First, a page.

Originally Posted by aeh
The majority of what one gets out of college at an accredited four-year institution is what one puts into it, and the experiences one seeks out. Not the name of the school, the quality of instruction...

I disagree. The quality of instruction is enormously important.

I went to a small liberal arts college. The expectations were high and the instructors were generally excellent. I don't recall taking a single multiple choice test there. Compare to a nearby state U where we could take classes. Classes were often huge, interaction with instructors was therefore minimal, and MC tests were the norm. Expectations were lower. Papers that got As at the big state U would have got Ds at my college.

I agree that the physics or chem departments at a big university have a lot to offer and have high standards. But the same isn't true of all the departments. The reality is that a lecture with 200 or 500 students is very different from one with 20. A handful of the savvy state U students used to come to my college to take lower level science classes because our "giant" lecture classes had 40-50 students, compared to 500+ where they were. They got more attention at my little college. Full stop.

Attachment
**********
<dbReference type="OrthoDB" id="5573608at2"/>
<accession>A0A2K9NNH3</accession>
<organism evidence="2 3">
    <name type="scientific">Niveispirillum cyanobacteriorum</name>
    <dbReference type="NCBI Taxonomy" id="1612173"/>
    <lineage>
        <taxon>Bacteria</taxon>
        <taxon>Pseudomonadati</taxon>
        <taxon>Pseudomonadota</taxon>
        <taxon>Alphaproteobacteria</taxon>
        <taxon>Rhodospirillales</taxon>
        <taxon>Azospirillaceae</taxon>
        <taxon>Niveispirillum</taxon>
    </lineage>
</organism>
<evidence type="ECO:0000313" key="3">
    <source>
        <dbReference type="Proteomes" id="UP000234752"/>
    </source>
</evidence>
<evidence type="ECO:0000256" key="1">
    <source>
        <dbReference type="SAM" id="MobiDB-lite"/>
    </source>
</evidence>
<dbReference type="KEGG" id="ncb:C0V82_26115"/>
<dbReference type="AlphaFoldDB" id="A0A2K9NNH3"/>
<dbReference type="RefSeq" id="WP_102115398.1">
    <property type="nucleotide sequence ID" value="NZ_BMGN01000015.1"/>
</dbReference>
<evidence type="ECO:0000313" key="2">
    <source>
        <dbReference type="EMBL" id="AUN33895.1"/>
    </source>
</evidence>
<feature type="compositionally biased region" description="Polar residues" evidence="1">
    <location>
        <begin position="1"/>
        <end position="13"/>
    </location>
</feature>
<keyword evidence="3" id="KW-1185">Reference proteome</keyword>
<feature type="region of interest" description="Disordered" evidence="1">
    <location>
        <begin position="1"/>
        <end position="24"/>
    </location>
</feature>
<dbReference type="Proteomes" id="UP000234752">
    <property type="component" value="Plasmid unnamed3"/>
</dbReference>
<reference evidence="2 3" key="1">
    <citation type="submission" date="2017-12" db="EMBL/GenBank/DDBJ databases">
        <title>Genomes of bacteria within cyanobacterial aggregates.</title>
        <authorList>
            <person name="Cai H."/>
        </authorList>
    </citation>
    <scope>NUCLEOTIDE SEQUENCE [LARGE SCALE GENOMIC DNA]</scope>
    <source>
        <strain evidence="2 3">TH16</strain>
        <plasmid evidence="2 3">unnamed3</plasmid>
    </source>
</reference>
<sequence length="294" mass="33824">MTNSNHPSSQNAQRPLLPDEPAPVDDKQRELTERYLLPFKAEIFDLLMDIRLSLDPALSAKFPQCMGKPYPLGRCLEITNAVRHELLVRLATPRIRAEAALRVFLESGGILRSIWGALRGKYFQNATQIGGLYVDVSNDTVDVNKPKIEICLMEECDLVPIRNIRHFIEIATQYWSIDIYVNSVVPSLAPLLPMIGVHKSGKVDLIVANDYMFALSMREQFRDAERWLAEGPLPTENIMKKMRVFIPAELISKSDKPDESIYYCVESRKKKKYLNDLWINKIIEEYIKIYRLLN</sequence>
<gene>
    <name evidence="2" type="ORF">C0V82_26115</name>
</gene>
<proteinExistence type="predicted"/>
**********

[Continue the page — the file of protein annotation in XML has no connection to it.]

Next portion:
The thing about little undergrad-focused colleges is that the emphasis is on teaching, not research. So these colleges put a greater priority on the former, while the big research universities have a very, very high priority on research.

Now: I also understand that standards have fallen at many colleges since I graduated in the late 80s. My own alma mater has something like two dozen "studies" majors (up from a handful in my time) and has eased the science requirements while also providing easier options. I also know that the costs of many private colleges are over $70,000 a year and rising. I'm not sure that's worth it. I also know that you can go to a community college and have small classes with terrific instruction for about 1/100th to 1/50th of the price.

But my point still stands: the quality of instruction is very important, as is class size. I teach myself a lot of things, but I learn a lot faster from a good instructor. Nothing compares to learning from someone who really knows the subject, and who knows 1) what to emphasize now based on what's coming later, and 2) how to put an idea in the context of the larger field. Poor instruction can impoverish a student by forcing him to waste time and by not illuminating the important ideas.

It's a complex problem that's made more complex by inequality in our society and by the US competitive ethos (as opposed to a community ethos).

Last edited by Val; 03/31/19 03:21 PM.